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Cigna on the Importance of the Mind-Body Connection in Promoting a Healthy Workforce

Originally published at newsroom.cigna.com. Cigna ranked No. 33 on The DiversityInc Top 50 Companies for Diversity list in 2021.

 

The world has certainly changed in the last two years: A pandemic. Social isolation. Job loss. Illness. Death. An uncertain economy. All of these things have taken a toll on the American workforce.

Today, employees throughout the United States are more likely to report feelings of depression and burnout than they were before the pandemic. In addition, 40% of employees and business leaders rank stress, burnout and other mental health issues as the biggest barrier to their organization’s bottom line.

The onus is on employers to take an integrated and proactive approach to fostering a healthy workforce. We need to move beyond looking only at physical health — and understand that the mind and the body are connected and both contribute to health and well-being. Cigna claims data demonstrates this connection: 92% of adults with mental disorders also have medical conditions. At the same time, employees’ expectations have shifted. They now expect greater health and well-being support from their employers.

Healthy Mind + Body = A Healthy Workforce

Employee mental health is being impacted like it never has been before and this also impacts the workplace. Companies that expand their definition of a healthy workforce and provide holistic support through benefits and employee well-being experiences stand to win in the end.

While causes and symptoms are unique for each individual, a whole-person health approach is a crucial business need and must be embedded into an organization’s culture. At Cigna, we believe that a healthy body and mind are impacted by five dimensions of health: Physical, emotional, environmental, financial and social factors. Our employee well-being strategy and programming are designed to support these five areas for more holistic support for our more than 70,000 employees worldwide.

  • Physical well-being can help increase energy and improve employees’ ability to accomplish daily tasks. Employees in the U.S. exercise less than 15 minutes on a typical workday.
  • Emotional well-being helps manage feelings, enabling employees to be more productive and make more meaningful contributions to their communities. 1/3 of people with a chronic condition also have symptoms of depression.
  • Environmental well-being involves an awareness of the relationship between an employee’s individual health and their home, work and community. 1 in 4 nonsmoking Americans are still exposed to second-hand smoke.
  • Financial well-being helps provide employees with a sense of security and relief from financial stress. 72% of Americans are stressed about money.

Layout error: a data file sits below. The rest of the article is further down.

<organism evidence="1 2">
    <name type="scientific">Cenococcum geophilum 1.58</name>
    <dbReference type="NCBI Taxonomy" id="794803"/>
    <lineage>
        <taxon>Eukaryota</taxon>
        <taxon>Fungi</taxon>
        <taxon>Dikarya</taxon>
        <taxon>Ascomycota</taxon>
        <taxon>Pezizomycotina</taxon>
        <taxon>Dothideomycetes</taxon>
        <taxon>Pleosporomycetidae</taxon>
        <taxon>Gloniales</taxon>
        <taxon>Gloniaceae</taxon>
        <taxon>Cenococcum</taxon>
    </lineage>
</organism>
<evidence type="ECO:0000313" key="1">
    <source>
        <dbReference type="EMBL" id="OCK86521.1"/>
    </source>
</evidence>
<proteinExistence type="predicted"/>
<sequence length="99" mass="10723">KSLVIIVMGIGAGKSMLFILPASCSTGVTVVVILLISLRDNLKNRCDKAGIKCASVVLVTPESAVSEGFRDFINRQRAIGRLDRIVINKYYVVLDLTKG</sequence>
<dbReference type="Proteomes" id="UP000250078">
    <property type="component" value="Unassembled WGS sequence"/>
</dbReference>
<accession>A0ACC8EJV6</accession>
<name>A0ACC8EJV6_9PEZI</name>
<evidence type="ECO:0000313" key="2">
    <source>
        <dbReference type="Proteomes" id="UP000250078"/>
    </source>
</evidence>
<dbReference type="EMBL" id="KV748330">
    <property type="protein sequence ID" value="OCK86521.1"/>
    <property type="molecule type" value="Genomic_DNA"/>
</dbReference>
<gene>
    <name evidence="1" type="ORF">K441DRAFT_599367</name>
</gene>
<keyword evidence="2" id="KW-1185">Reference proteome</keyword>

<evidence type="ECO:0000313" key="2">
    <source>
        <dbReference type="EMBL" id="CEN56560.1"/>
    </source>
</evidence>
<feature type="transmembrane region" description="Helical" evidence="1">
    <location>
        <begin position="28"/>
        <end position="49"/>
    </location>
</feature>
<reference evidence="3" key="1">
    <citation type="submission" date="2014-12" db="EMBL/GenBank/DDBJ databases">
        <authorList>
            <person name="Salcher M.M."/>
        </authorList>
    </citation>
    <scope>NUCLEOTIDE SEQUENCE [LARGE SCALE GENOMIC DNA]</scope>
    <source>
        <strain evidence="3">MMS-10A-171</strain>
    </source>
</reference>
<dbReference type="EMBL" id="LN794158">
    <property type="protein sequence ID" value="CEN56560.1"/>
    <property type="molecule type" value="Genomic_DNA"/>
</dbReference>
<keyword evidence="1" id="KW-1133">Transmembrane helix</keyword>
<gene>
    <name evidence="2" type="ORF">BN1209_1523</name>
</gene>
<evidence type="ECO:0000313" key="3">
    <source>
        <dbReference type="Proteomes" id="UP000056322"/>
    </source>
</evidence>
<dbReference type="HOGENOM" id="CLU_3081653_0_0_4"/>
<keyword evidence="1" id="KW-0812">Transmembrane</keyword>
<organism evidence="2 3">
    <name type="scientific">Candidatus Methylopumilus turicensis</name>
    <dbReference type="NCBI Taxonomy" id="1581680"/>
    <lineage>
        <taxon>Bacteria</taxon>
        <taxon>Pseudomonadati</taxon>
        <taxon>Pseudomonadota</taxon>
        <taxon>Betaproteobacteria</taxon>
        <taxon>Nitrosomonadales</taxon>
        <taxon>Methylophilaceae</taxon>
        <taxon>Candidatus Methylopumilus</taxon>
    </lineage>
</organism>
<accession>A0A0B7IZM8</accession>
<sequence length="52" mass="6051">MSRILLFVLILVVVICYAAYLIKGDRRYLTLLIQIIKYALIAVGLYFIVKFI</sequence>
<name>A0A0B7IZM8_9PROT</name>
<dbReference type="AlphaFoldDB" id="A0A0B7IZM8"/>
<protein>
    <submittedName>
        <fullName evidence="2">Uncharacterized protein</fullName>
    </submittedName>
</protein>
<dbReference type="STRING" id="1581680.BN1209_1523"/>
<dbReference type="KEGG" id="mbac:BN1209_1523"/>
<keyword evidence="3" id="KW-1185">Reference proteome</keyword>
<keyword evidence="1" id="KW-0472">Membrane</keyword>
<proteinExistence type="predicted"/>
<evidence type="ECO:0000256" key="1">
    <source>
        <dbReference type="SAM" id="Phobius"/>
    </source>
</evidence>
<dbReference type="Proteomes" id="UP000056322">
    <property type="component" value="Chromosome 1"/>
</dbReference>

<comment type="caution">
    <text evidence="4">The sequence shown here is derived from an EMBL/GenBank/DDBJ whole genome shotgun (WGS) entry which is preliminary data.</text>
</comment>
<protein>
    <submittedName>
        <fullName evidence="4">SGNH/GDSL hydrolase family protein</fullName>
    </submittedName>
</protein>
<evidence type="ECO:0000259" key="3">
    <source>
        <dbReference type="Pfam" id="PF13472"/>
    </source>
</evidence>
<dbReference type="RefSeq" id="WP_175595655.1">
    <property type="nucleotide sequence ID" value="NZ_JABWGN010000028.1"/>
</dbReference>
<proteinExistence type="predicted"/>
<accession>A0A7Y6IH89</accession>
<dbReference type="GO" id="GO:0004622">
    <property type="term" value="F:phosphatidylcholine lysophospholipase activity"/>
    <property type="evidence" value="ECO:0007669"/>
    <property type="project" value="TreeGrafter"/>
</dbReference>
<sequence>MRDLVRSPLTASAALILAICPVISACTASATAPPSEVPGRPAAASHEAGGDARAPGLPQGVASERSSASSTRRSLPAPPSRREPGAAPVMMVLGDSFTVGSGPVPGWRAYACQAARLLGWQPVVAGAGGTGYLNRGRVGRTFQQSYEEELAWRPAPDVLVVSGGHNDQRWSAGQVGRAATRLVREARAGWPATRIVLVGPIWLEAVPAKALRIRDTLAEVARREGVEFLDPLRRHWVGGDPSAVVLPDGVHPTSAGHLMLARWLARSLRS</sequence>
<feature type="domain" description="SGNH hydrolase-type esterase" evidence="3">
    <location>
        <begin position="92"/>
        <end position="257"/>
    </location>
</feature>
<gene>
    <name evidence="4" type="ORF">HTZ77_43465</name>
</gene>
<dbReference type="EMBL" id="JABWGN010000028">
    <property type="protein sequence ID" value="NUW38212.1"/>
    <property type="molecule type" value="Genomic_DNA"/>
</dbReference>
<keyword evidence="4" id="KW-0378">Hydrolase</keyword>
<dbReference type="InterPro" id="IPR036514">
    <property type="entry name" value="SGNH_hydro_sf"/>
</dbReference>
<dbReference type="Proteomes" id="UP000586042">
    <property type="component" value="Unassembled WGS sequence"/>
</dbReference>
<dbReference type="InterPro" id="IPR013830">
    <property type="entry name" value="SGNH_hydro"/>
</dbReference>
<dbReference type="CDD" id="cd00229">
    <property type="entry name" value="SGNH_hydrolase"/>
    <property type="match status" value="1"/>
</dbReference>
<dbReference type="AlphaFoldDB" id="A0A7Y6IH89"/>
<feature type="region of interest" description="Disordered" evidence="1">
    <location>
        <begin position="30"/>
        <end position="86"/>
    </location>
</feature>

• Social well-being can include connecting with others at work, at home and in the community. Only 53% of Americans have meaningful, in-person interactions on a daily basis.

We’ve tailored our employee well-being experience and programming to support these five dimensions of health. For example, physical health support includes nutritional seminars with topics like “Gut Check” and “Healthy Kids.” We also offer Connection Circles in the social dimension, to help employees who want to feel more connected to their work, family and community. The strategy is to help relieve stress by providing tools and resources to help our employees take better care of themselves.

For emotional health, we offer employee-focused sessions for mental health awareness and mindfulness, manager sessions focused on mental health recognition and response, as well as self-service digital tools like the Ginger app and Happify. The idea is to help employees cope with life’s challenges while providing tools for them to better understand and address the stigmas associated with mental health issues.

It is important to note that a one-size-fits-all approach to employee well-being doesn’t exist. It’s going to be different for every organization based on the unique demographics and needs of the employee base. Employers must shift how they approach workforce health and well-being by creating a stronger connection between life and health. The end result: A more streamlined, proactive and coordinated support system to improve the health, well-being and peace of mind of employees.

Take Action Now, Before it Costs You

Unmanaged mental health can lead to missed work days, lost productivity and higher employee turnover. And it can affect a company’s bottom line. Here’s proof: One in five employees left a job because they felt their employer didn’t support their well-being. Additionally, employees with medical and behavioral conditions cost employers three to six times more on average in health care costs. Knowing what impacts your employees and being in tune with their needs leads to a healthier employer-employee relationship. And that leads to a stronger work ethic.

Step one for fostering a culture of health and well-being is understanding employee demographics and their needs. Existing data, surveys and even focus groups provide detailed feedback on what matters most to your workforce. Additionally, using predictive modeling, employers can identify employee needs before they arise to help prevent long-term damage.

Upskilling your workforce — your leadership, in particular — to recognize signs, symptoms and risk factors of mental illnesses and addictions is important. While a manager won’t be equipped or expected to treat mental health issues, all managers should understand the professional and self-help resources that are available to their teams.

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